Bug 1641187 - Please make pm_request available (and working) in copr
Summary: Please make pm_request available (and working) in copr
Keywords:
Status: CLOSED WONTFIX
Alias: None
Product: Copr
Classification: Community
Component: backend
Version: unspecified
Hardware: Unspecified
OS: Unspecified
unspecified
unspecified
Target Milestone: ---
Assignee: Miroslav Suchý
QA Contact:
URL:
Whiteboard:
Depends On: 1642840 1641252 1641253 1642844
Blocks: 1629371
TreeView+ depends on / blocked
 
Reported: 2018-10-19 20:09 UTC by Nicolas Mailhot
Modified: 2019-04-19 21:53 UTC (History)
2 users (show)

Fixed In Version:
Doc Type: If docs needed, set a value
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Clone Of:
Environment:
Last Closed: 2019-04-19 21:53:23 UTC


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Description Nicolas Mailhot 2018-10-19 20:09:28 UTC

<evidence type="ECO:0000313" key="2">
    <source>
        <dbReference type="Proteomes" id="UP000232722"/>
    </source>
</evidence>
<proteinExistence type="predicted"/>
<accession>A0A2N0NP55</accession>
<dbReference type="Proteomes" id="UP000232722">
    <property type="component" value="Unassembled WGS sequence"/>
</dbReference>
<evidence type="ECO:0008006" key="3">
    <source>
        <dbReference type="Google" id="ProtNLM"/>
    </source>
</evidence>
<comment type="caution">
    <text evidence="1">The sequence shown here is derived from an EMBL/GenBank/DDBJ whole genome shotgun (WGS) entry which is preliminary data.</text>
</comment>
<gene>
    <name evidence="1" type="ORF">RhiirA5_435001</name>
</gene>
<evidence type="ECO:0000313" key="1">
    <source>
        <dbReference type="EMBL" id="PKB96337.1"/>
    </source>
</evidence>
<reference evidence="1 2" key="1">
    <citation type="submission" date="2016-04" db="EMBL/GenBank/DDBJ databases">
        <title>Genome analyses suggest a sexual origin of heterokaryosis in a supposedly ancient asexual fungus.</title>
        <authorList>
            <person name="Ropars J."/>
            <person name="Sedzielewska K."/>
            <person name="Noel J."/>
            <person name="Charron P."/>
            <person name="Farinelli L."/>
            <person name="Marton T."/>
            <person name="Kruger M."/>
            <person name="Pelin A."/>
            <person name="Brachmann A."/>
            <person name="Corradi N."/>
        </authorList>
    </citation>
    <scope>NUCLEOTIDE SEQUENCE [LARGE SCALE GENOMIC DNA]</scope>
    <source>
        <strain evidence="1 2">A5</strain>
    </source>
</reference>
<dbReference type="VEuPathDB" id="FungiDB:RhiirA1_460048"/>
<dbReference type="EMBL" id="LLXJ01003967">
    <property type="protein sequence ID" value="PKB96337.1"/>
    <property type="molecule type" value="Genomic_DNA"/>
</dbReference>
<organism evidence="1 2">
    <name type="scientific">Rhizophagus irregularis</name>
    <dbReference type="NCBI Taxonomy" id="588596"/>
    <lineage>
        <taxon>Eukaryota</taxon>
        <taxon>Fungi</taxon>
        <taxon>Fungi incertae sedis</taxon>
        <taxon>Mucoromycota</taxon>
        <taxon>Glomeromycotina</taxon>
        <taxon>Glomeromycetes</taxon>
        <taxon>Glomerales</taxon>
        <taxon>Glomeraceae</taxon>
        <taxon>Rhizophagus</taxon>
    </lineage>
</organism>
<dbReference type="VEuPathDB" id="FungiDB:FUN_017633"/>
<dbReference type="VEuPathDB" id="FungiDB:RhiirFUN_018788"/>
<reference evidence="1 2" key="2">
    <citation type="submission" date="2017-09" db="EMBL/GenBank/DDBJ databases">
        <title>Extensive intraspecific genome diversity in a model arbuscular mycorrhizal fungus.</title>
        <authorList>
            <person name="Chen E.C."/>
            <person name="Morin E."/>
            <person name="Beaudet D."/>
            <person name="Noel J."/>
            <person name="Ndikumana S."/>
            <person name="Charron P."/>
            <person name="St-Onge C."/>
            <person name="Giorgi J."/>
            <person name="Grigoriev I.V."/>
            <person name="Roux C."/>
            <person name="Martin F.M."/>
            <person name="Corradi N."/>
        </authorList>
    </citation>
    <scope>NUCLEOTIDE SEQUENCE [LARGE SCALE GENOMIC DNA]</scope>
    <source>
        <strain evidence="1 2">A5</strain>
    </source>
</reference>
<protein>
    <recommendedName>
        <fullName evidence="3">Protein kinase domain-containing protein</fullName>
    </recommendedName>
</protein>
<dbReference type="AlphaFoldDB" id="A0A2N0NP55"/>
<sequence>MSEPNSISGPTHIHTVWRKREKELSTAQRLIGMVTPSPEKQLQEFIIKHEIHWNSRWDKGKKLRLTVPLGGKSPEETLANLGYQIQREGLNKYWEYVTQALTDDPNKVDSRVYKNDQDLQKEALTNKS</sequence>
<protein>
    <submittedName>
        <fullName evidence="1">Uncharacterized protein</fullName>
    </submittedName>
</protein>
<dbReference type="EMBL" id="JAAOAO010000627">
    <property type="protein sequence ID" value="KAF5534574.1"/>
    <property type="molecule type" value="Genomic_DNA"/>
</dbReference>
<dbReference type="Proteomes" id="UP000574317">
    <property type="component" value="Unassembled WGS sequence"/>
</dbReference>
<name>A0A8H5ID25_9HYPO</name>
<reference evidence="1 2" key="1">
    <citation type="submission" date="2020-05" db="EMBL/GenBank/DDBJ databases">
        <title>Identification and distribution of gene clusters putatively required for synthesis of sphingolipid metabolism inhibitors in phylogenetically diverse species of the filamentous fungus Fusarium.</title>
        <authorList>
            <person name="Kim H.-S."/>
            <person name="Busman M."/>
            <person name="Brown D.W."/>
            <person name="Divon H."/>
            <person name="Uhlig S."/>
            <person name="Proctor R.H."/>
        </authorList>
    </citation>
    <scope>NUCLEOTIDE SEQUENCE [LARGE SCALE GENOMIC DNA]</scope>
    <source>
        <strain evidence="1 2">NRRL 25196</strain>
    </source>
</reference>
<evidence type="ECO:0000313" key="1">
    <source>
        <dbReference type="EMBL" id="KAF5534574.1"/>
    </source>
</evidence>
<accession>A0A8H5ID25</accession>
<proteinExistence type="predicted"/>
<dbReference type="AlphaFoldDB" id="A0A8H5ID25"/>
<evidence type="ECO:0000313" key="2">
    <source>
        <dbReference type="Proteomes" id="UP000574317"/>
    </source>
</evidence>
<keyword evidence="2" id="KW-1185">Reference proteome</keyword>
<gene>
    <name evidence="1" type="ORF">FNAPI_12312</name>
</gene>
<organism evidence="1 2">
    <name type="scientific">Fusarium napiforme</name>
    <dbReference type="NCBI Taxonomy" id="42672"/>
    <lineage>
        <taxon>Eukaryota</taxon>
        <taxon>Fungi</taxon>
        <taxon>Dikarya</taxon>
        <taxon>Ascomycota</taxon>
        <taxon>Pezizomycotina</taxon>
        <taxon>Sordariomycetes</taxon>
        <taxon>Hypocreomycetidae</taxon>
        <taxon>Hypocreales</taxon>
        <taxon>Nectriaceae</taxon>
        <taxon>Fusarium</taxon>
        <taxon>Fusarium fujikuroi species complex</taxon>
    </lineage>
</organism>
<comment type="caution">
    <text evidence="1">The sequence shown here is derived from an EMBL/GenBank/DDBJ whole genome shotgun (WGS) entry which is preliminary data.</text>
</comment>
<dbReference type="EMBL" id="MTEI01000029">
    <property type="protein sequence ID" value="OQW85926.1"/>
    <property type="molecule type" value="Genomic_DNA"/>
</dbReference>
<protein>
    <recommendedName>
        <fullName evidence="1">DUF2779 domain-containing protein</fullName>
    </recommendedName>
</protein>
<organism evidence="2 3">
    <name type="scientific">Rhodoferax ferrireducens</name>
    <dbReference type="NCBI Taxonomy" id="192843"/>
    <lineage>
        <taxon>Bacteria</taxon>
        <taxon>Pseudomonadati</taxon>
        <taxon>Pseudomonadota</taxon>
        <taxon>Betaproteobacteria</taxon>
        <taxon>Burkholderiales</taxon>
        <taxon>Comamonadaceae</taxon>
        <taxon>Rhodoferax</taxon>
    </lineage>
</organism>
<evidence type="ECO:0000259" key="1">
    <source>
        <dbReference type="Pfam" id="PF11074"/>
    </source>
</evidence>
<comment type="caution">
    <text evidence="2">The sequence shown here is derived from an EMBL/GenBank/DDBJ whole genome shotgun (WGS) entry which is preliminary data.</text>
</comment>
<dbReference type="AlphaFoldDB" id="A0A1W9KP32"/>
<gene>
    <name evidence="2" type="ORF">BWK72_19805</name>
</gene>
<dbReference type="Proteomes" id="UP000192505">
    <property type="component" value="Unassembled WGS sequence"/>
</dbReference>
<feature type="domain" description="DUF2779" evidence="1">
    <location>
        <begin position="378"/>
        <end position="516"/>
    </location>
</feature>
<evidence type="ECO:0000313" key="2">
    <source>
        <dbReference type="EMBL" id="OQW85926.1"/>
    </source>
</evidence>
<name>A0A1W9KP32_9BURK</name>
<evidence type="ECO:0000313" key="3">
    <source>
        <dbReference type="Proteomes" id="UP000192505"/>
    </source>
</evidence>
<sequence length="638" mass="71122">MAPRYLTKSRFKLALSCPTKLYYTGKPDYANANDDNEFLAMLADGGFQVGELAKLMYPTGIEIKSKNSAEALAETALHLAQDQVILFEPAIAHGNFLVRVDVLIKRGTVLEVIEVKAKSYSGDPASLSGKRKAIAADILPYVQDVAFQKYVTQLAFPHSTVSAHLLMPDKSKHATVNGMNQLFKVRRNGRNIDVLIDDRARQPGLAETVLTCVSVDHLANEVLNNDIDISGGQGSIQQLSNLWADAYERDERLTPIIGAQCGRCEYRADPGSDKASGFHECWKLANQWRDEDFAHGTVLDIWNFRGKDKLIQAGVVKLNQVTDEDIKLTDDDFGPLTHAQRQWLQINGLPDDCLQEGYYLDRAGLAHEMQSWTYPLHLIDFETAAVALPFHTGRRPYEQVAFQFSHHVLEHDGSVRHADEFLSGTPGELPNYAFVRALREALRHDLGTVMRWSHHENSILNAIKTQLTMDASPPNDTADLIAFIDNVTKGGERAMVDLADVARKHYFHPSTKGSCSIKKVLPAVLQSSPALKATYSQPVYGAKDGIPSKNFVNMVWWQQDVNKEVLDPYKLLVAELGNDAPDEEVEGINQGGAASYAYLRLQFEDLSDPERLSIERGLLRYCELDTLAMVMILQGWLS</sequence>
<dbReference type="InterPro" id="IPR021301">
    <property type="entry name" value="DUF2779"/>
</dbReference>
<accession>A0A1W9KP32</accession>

So the Go (golang) ecosystem is a morass of fast-changing software, with massive code reuse, and components that get created/forked/renamed/deprecated at a fast pace. This is similar to other "modern" language ecosystems such as javascript.

This has led to mass-generation of Go spec files in Fedora from code analysis tools (and has prevented any form of official Fedora Go packaging guidelines).

However, generating specs outside rpm leads to specs that rot at a fast pace. No one really understands or audits the generated code, and as soon as you need to adapt it due to some upstream quirk you lose the ability to regenerate it cleanly.

And you can not ignore golang or javascript, the first is used by pretty much any container-oriented software, the other by pretty much anything that needs to present a web ui.

Therefore I've been trying for a year to put back the generation logic within rpm macros, so it's centralized, audited and and controlled by Fedora, and the generation logic is cleanly separated from human adaptations in the corresponding spec files.